When talking about unemployment, I often talk about how many companies ghost you after you send in an application. You might get a confirmation the application was received, you might now, and you most likely will never hear from them again.

I’ve applied to around 25 jobs now, most of which I didn’t hear back from. But three of them sent me rejection emails. And I know what you’re thinking, at least they got back to me! But in reality it’s one big ouch.

I guess when I don’t hear back from them I can at least pretend they were never seriously looking for candidates anyway. But when I get straight up rejected, with no explanation of course, I know that they looked at my resume and decided not to even give me a shot at an interview.

So, that sucks. But I’m just going to try and take it as a humbling experience. And hopefully when someone does reach out to me for a next step, I’ll know that they think I’m a good fit so I can be confident that I’m a good fit.

12 thoughts on “Rejected

  1. I think rejection emails can be automated, and sometimes employers post positions even if they already have someone in mind. Or a current employee refers someone, which gives them a step above everyone else despite their skills. They might have sent your resume through an Applicant Tracking System instead of actually reading it. There are many reasons people can receive a rejection, and it’s not always because of you. But even if it is, it’s probably not the best place to work if they don’t realize your potential. Keep applying to jobs and someone is bound to want you as an employee!

    Liked by 2 people

  2. Hi Rosie,
    A little more free advice… If you got three acknowledgements out of 25 applications you are doing about two orders of magnitude better than I did when I was in your position. I sent out HUNDREDS of applications and got less than a handful of acknowledgements. This is a shotgun process, not a sharpshooter process. Volume, volume, volume AND range, range, range. Try to focus, but the main thing is to apply, apply, apply. Once you get a job, keep applying for other openings for AT LEAST 90 days. They may decide you’re not right for the job (during your probation) or you may decide they’re not right for you (during their probation).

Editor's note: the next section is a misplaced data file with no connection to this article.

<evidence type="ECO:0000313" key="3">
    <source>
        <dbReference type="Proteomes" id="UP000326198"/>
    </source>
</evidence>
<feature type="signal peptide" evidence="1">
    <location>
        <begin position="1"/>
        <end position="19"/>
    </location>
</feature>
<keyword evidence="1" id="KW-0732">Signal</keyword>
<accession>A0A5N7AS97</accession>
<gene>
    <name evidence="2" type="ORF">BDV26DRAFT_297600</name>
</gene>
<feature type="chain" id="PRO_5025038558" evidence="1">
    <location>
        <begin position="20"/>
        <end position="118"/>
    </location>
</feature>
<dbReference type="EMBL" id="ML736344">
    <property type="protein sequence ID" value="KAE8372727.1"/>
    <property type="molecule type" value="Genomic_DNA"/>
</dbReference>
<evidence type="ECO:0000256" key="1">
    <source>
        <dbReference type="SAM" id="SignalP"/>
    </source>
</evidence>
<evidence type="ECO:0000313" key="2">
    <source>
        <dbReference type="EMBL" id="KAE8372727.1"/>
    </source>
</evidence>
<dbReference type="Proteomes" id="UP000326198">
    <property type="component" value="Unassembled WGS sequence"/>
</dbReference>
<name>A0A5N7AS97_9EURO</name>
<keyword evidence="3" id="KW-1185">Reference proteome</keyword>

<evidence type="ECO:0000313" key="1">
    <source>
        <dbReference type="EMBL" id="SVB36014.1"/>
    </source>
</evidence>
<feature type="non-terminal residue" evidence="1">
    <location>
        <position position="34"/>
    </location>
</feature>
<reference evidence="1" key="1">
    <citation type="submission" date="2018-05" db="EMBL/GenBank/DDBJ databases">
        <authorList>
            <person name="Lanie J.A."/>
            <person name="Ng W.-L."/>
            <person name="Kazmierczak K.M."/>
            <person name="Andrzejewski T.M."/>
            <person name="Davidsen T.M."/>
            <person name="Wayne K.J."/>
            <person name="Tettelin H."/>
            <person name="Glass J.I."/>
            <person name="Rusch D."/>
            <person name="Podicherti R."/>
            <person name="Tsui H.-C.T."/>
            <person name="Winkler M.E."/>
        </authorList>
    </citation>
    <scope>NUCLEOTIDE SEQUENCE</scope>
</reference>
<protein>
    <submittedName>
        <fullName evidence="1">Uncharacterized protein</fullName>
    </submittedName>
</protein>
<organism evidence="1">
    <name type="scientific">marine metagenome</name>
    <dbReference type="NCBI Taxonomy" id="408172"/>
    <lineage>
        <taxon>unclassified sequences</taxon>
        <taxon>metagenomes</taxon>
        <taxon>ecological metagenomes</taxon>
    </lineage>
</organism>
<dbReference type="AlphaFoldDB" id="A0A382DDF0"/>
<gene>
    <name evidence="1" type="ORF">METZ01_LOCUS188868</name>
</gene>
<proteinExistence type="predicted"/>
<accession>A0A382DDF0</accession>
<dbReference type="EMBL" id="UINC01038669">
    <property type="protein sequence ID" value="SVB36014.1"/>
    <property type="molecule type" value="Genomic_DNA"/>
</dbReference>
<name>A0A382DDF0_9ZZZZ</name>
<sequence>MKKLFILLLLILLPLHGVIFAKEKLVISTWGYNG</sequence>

Do NOT settle on the job just to have a job. Evaluate the job and continue to evaluate the job at least annually. Opportunities change. Supervisors change. Colleagues change. Any of which can make a job heaven or hell…

    Also, remember you are still young enough to start your own side gig and build it into a business / career where you have more control. Once you settle down and have kids and a mortgage it gets a LOT more problematic.

    And DO NOT take it personally – no matter how it feels…

    I applied for a job with a power company to work on their web site. I felt fully qualified as a developer, supervisor and manager. I got no response. I decided to poke around and see if there was a reason. After much run around, I “accidentally” got the person responsible for the specific application review. He was VERY surprised I managed to work out who he was and how I managed to get through to his phone number. The number was NOT included in the posting. He pulled my pdf application (they scanned all paper applications) and said flatly that I was not qualified. He said the position required a computer science degree and technical certifications as well as experience with specific technologies. When I told him the experience was greater than the existence of the technology, he said he didn’t care, it was what the hiring manager was specifying.